Developing nations may save the tropical forest

In an article this Friday (April 14) in the international magazine New Scientist, a leading rainforest biologist from the Smithsonian Tropical Research Institute in Panama argues that a new initiative by developing nations offers great promise to help reduce the rampant rate of tropical forest destruction.

William Laurance, a Smithsonian scientist who is also president of the Association for Tropical Biology and Conservation, says the proposal "basically involves selling or renting rainforests to help protect the billions of tons of carbon they store, thereby slowing the rapid buildup of carbon dioxide and other greenhouse gases in the atmosphere."

The accelerating rise of greenhouse gases in the atmosphere is considered a key cause of global warming. According to the International Panel on Climate Change, the destruction of tropical forests--currently disappearing at a rate of fifty football fields a minute--accounts for up to a quarter of all human greenhouse-gas emissions.

The new initiative, which is being forwarded by an alliance of developing countries led by Papua New Guinea and Costa Rica (www.rainforestcoalition.org), would set up a mechanism whereby wealthy industrial nations pay developing countries to slow deforestation. In so doing, the industrial nations would earn 'carbon credits' that would count toward their agreed emissions target under the Kyoto Protocol or other international agreements.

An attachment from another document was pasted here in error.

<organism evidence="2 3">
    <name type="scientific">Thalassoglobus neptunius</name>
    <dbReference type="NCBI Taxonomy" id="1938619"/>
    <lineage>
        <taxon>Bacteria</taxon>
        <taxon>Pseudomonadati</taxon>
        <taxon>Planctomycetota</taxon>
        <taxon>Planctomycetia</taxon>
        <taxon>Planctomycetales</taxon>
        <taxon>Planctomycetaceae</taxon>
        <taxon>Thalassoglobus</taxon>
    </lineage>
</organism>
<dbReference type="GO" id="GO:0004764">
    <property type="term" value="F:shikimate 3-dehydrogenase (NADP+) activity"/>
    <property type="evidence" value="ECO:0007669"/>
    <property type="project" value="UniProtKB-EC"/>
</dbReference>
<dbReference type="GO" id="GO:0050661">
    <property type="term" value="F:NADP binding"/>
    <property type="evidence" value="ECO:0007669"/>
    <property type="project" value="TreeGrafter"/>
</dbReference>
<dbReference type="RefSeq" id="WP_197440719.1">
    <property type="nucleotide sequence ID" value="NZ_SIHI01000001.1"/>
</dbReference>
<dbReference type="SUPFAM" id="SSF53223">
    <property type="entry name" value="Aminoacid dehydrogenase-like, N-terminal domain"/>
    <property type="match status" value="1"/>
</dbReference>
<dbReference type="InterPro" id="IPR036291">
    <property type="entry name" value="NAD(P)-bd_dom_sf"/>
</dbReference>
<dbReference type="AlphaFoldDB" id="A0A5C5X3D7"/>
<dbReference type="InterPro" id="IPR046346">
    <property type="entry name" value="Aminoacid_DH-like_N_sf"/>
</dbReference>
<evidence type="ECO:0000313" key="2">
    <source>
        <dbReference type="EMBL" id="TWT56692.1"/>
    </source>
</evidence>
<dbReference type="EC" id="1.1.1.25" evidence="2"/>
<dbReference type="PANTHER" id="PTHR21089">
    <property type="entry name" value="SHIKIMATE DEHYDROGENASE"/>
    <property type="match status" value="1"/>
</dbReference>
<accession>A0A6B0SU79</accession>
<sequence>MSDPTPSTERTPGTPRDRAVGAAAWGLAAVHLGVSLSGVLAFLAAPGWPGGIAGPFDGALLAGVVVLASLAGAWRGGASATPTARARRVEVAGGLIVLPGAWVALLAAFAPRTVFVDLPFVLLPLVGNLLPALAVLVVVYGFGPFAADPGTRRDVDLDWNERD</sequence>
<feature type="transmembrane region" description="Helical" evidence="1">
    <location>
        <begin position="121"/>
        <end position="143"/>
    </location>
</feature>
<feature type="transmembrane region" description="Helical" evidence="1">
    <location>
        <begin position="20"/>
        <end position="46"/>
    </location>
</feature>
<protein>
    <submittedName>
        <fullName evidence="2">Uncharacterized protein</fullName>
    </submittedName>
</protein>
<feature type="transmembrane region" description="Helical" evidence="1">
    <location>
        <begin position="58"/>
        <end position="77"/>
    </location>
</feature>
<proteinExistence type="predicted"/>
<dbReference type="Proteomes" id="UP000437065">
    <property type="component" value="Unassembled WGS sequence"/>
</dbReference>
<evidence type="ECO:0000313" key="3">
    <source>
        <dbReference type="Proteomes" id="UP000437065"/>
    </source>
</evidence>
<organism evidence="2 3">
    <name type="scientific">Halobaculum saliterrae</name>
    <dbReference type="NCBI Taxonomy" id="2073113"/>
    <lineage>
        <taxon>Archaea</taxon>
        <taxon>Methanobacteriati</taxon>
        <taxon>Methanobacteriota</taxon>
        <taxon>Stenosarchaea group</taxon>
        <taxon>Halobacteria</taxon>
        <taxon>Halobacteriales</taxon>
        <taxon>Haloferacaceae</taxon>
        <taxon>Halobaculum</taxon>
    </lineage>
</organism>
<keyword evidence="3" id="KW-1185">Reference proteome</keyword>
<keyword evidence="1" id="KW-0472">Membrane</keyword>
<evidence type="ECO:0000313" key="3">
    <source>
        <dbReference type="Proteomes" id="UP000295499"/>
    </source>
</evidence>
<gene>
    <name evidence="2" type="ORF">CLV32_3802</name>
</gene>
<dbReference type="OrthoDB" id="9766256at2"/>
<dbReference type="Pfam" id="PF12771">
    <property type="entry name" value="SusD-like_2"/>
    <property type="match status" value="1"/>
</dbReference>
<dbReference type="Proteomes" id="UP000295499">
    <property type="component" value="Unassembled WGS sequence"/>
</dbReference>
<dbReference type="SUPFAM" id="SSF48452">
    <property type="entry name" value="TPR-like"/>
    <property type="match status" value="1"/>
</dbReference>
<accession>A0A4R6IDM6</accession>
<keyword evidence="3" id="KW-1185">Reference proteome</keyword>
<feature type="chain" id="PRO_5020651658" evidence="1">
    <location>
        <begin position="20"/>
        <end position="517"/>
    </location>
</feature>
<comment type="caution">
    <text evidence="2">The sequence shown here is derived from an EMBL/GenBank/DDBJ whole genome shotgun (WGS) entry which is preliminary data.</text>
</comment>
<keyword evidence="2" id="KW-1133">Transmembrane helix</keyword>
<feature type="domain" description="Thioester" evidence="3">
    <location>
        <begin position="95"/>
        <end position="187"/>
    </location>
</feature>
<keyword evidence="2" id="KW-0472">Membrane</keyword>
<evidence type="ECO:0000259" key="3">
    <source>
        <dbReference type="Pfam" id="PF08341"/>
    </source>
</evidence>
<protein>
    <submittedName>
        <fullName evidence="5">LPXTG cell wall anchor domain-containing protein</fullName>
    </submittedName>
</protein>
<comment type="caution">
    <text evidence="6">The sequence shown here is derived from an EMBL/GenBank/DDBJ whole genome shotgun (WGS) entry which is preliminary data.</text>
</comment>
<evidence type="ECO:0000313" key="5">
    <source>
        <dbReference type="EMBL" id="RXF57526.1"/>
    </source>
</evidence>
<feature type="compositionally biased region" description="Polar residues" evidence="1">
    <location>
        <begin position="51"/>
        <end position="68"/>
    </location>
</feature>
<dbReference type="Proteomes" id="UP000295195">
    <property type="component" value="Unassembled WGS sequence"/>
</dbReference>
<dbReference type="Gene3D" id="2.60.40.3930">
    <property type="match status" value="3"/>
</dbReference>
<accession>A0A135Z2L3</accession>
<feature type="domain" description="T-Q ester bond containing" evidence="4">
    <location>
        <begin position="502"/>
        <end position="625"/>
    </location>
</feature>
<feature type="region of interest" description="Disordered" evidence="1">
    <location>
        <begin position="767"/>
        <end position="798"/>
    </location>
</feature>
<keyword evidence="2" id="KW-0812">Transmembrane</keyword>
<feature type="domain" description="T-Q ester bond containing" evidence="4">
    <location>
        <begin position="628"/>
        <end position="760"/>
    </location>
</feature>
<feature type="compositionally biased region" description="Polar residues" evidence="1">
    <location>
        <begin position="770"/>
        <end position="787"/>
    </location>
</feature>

"It's potentially a win-win situation for everybody involved," said Laurance. "The forests win, the atmosphere wins, the international community wins, and developing nations struggling to overcome poverty win."

"Of course, the devil is in the details," Laurance admits. Earlier efforts to establish rainforest-carbon trading under Kyoto were defeated, in part because countries couldn't agree about whether and how to credit countries that slowed forest destruction.

Contact: William F. Laurance
Smithsonian Tropical Research Institute

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